Mirrex
0
2
Mountain
0
2
Plains
0
1
Raffine's Tower
0
4
Spara's Headquarters
0
1
Swamp
0
3
Ziatora's Proving Ground
0
Other (4)
4
Invasion of Zendikar
0

Sideboard

(15)
3
Lithomantic Barrage
0
3
Disdainful Stroke
0
1
Negate
0
1
Chrome Host Seedshark
0
3
Knockout Blow
0
2
Tyrranax Rex
0
2
Vanquish the Horde
0
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Coming in as our runner up is my totally and completely unbiased opinion of Five Color Domain!

Ok, maybe I have an affinity for Domain, but I still think this deck is criminally underrated! This deck has a brutal game plan, and barring the games you somehow get mana screwed in a deck of 26 lands and four Herd Migration, you can enact it consistently. You wouldn't believe how few decks can beat a hard cast Atraxa, Grand Unifier, but that's where the deck's power mainly lies. You're going one for one for most of the game, and the second Atraxa comes down, it's just game over.

This plan is so effective that it's pretty much the only deck from Pro Tour March of the Machines that stood a chance against unnerfed Rakdos and still does well to this day. While I would love to put this deck first, it's actually starting to have a big problem and that's the metagame. Not only does Mono Red remain popular, Dimir Tempo has had an uptick of popularity as well which can be a brutal matchup depending on their build and how they play. However, there's even one more matchup that's giving me a lot of concerns...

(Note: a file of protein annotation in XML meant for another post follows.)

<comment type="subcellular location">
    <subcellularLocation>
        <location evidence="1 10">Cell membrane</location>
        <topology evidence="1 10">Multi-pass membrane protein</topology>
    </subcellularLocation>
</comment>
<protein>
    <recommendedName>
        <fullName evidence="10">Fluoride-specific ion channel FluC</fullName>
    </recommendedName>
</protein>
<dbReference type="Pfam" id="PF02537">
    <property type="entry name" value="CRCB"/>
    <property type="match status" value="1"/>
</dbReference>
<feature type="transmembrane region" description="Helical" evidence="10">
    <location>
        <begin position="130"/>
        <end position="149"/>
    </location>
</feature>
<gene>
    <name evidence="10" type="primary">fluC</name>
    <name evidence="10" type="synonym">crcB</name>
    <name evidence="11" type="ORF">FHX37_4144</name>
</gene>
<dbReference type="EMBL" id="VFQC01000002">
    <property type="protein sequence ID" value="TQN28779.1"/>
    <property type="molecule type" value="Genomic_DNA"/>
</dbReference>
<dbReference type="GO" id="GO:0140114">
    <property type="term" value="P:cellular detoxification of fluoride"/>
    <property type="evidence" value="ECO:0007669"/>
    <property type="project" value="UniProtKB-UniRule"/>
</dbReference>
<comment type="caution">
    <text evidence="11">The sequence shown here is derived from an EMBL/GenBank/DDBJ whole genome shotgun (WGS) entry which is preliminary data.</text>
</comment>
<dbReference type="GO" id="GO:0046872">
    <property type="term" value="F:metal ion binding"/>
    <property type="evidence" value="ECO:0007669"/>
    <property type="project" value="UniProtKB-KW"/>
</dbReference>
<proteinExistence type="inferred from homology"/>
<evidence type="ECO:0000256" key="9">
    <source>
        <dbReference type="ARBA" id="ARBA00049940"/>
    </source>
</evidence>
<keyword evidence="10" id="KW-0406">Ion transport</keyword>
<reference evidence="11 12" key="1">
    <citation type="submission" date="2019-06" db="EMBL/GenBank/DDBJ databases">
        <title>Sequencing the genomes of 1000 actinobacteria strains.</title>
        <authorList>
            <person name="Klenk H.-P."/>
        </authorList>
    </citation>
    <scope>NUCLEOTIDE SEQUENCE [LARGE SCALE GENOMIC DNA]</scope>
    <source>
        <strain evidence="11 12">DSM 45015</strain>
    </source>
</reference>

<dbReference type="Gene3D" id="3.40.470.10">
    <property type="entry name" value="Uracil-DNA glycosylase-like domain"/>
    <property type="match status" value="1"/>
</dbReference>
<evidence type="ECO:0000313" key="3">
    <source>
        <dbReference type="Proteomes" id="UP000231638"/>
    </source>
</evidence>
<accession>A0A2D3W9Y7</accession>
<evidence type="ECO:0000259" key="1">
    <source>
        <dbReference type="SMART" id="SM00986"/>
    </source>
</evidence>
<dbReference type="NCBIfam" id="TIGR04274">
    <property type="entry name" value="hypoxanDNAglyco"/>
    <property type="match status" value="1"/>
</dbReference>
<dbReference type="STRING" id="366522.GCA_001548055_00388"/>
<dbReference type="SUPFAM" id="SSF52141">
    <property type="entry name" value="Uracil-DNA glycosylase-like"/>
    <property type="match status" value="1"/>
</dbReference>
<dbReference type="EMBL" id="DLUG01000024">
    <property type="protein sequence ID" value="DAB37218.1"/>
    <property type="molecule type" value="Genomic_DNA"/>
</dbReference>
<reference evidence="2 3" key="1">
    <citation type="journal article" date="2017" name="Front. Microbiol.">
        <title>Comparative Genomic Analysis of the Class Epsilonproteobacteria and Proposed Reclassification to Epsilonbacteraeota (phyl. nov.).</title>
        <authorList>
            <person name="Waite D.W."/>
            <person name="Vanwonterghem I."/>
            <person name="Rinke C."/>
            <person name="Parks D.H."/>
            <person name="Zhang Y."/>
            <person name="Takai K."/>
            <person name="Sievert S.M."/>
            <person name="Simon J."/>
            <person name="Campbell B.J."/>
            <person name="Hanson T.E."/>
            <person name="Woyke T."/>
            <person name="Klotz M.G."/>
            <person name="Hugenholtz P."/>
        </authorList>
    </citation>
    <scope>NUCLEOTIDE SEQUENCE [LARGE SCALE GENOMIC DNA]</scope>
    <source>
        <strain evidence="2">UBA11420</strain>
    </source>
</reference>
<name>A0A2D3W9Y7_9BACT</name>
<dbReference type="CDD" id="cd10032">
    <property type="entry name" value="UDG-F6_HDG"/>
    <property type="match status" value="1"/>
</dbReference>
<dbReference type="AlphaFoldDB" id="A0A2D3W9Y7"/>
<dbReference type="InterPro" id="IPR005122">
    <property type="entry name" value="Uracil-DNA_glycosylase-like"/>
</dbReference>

#1 Esper Control

Esper Controlby MTG StormStandard - ControlBest of 3
4 mythic
38 rare
8 uncommon
10 common
27
0
3
1
12
2
5
3
8
4
3
5
2
6

Mainboard

(60)
Planeswalker (4)
4
The Wandering Emperor
0
Instant (21)
3
Cut Down
0
1
Disdainful Stroke
0
2
Go for the Throat
0
3
Make Disappear
0
1
Negate
0
2
Sheoldred's Edict
0
1
Siphon Insight
0
2
Dissipate
0
2
Void Rend
0
4
Memory Deluge
0
Sorcery (7)
1
Silver Scrutiny
0
1
Sunset Revelry
0
3
Sunfall
0
2
Farewell
0
Artifact (1)
1
The Celestus
0
Land (27)
2
Adarkar Wastes
0
4
Darkslick Shores
0
4
Deserted Beach
0
1
Eiganjo, Seat of the Empire
0
1
Island
0
2
Mirrex
0
1
Otawara, Soaring City
0
1
Plains
0
4
Raffine's Tower
0
2
Shattered Sanctum
0
2
Shipwreck Marsh
0
1
Swamp
0
2
Underground River
0

Sideboard